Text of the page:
Monday, December 7, 2009

Original Ace Atkins short story excerpt (part 1 of 3)

Busted Flush Press's new reprint of Ace Atkins's first novel featuring blues historian Nick Travers, Crossroad Blues, also features an original, never-before-published Nick short story, set at Christmas! As an early Christmas gift to fans, BFP is serializing the story in three posts... Here's part one... Enjoy!

An original Nick Travers story. © Ace Atkins, 2009

I’VE ALWAYS BEEN one to keep an eye open during a church prayer—not because of my lack of faith in God but because of my lack of faith in people. What I learned by watching was that others were doing the same. People mistrust people. Each of us pulses with our own agenda. In New Orleans, and particularly, in the French Quarter, those agendas cross frequently.

That night I was in my own house of worship—JoJo’s Blues Bar—with both eyes closed tight as I chased a shot of Jack with a cold Dixie. Fats’ band banged out the last few chords of “Blue Monday,” his lazy sax matching my own black mood. Each drink softened that black mood into brown melancholy.

A cold December drizzle rained outside. Cold droplets fell a muted pink along the window lit by JoJo’s neon sign, only a few regulars in the bar with ragged fedoras pulled low. JoJo’s niece Keesha, the only waitress on duty, tapped her foot slowly to Fats’ music. While she smoked, she read the Bible by dim candlelight.

“Keesha, how ’bout another Dixie?”

“You know where they’re at.”

And I guess I did. JoJo was my best friend and this was my second home. I took off my trench coat and old scarf and walked behind the bar. Pushing up my shirt sleeve, I reached into the slushy ice bin and grabbed a beer. My hand instantly went numb.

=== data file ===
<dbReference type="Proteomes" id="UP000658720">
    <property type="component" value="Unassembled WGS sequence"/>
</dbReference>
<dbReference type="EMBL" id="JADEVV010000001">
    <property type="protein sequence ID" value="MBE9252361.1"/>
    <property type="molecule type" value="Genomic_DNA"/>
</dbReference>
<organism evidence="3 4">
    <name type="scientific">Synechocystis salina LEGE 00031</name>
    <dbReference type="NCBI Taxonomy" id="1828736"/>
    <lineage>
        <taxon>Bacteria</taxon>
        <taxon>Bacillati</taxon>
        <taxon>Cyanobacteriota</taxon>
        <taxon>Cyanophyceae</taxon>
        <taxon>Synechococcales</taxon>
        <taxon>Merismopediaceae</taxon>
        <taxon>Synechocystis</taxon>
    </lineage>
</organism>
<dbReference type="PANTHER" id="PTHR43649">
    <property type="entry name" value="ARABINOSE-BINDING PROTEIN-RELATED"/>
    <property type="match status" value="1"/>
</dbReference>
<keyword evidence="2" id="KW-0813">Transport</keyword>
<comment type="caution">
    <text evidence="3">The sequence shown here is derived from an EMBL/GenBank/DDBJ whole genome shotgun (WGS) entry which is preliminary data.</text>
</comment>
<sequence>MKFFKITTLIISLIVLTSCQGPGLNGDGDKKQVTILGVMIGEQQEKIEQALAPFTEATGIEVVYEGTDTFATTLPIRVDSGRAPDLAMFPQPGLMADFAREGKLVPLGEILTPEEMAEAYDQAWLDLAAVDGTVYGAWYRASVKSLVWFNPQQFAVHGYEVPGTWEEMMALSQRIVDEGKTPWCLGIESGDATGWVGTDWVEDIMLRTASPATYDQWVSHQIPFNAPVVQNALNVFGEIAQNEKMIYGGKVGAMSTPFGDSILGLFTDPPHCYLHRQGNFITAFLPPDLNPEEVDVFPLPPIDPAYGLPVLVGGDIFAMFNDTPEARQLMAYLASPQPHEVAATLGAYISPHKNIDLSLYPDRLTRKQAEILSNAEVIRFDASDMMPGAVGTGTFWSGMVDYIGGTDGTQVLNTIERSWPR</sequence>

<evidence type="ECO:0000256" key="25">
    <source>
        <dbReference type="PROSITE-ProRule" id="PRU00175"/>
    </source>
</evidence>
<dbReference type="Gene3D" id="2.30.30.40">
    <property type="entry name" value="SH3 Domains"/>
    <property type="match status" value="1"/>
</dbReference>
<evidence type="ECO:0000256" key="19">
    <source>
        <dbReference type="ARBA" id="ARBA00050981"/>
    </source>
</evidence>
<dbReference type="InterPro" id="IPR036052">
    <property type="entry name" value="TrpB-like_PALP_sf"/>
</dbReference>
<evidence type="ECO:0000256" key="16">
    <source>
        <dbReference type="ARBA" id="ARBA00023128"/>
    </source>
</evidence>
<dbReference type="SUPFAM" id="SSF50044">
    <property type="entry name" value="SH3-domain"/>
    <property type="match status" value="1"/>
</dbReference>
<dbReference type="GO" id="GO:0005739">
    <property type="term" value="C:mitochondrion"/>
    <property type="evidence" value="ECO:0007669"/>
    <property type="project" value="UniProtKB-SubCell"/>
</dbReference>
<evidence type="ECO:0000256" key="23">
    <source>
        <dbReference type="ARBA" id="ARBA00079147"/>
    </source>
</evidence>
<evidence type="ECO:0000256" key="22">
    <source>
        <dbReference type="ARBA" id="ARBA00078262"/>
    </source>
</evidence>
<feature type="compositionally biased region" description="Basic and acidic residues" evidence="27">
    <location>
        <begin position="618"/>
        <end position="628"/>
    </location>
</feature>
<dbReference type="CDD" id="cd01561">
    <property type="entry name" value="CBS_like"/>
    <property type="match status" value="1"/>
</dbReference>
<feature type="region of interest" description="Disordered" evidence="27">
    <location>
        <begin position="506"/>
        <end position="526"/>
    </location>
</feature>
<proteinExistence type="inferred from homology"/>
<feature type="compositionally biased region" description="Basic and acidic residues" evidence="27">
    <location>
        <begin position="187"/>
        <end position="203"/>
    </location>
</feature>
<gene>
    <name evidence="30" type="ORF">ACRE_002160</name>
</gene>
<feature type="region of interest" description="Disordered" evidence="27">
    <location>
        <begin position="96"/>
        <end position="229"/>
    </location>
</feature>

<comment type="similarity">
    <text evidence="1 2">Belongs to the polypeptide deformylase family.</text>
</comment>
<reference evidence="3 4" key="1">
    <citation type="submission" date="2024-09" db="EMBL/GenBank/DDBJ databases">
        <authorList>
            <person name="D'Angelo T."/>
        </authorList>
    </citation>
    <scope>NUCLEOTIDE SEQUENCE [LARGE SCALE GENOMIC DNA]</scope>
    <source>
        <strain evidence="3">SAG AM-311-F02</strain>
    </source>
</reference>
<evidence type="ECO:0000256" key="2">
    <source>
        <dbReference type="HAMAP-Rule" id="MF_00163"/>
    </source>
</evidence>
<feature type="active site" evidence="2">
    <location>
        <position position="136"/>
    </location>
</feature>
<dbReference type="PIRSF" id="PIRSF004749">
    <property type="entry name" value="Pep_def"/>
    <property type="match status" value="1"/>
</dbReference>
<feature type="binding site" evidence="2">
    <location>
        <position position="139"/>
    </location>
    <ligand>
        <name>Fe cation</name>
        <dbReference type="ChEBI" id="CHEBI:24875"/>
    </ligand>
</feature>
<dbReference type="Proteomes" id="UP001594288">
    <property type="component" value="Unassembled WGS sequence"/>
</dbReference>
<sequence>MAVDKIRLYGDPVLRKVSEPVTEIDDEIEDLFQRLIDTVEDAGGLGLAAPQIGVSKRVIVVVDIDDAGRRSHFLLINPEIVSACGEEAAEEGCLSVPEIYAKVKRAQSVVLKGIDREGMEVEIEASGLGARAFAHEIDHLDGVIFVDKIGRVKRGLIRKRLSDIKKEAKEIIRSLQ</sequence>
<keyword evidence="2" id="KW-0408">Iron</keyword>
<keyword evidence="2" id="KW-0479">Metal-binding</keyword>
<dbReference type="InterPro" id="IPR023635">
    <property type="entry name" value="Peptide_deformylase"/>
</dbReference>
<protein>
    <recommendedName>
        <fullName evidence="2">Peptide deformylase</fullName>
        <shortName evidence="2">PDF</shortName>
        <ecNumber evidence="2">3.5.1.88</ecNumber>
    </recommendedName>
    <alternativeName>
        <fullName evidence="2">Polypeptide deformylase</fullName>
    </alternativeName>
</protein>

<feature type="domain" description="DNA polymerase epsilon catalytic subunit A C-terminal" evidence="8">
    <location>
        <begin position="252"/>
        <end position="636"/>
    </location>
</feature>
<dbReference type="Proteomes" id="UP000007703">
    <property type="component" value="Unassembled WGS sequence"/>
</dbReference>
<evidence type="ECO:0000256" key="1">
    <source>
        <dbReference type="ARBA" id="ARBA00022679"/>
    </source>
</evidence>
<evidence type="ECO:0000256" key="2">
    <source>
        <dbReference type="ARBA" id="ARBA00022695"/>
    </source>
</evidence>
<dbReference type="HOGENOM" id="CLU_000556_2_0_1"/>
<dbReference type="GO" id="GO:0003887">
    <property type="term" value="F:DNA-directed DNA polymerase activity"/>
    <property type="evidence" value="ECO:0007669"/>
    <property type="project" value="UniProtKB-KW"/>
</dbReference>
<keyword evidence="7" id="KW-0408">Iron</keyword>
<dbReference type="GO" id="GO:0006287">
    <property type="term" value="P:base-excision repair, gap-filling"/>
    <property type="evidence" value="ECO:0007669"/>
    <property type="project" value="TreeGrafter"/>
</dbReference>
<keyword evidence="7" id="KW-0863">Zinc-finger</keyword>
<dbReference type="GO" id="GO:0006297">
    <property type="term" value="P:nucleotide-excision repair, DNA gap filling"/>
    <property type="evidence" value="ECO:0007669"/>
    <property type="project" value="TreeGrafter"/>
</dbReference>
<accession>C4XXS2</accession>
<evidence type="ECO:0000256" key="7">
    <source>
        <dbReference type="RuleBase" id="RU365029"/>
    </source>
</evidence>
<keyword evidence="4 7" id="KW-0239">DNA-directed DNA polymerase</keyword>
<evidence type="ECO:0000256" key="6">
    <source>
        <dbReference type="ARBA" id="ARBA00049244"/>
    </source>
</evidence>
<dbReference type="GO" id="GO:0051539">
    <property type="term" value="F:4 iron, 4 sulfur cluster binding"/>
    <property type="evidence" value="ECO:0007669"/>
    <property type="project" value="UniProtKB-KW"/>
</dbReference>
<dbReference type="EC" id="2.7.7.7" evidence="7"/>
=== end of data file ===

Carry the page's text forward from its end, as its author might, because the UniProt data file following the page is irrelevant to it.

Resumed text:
“Who’s closing up?” I asked.

“Felix,” she answered, stuck somewhere in the middle of Corinthians. “JoJo and Loretta went to Baton Rouge.”

The set finished and the sparse crowd clapped. Most of them were old men like JoJo who had frequented this place since the early sixties. JoJo’s was the only decent blues bar in a city dominated by jazz. “A little Delta on the Bayou,” is what said the sign outside read.

Fats pulled up a stool next to me. His face grayed under the tiny Christmas lights strung over the bar’s mirror. I looked across at both of our reflections and tilted my head.

He said my name dully back to me.

“How ya been, Fats?”


“You know why JoJo’s in Baton Rouge?” I asked, for lack of anything better.

“Naw.” Fats shifted in his seat and coughed, politely turning his head away. He looked over at Keesha with her head close to the Bible.

“What? You got religion now or somethin’?”

“Seek and ye shall find,” Keesha said, blowing smoke in his face.

Hmm,” Fats said. “Ain’t that some shit?”

Someone opened the two rickety Creole doors and a cold breeze rushed in off Conti. A horse-drawn tourist carriage clopped by with a guide pointing out famous sites. Fats popped a handful of salted peanuts into his mouth, shell and all.

“You hungry, Fats?”

He looked at my face for the first time, right in the eyes. “Yeah, I could eat.”

Fats was known for gambling or drinking away his weekly profits every Friday. He usually lived on Loretta’s leftover gumbo or handouts from JoJo.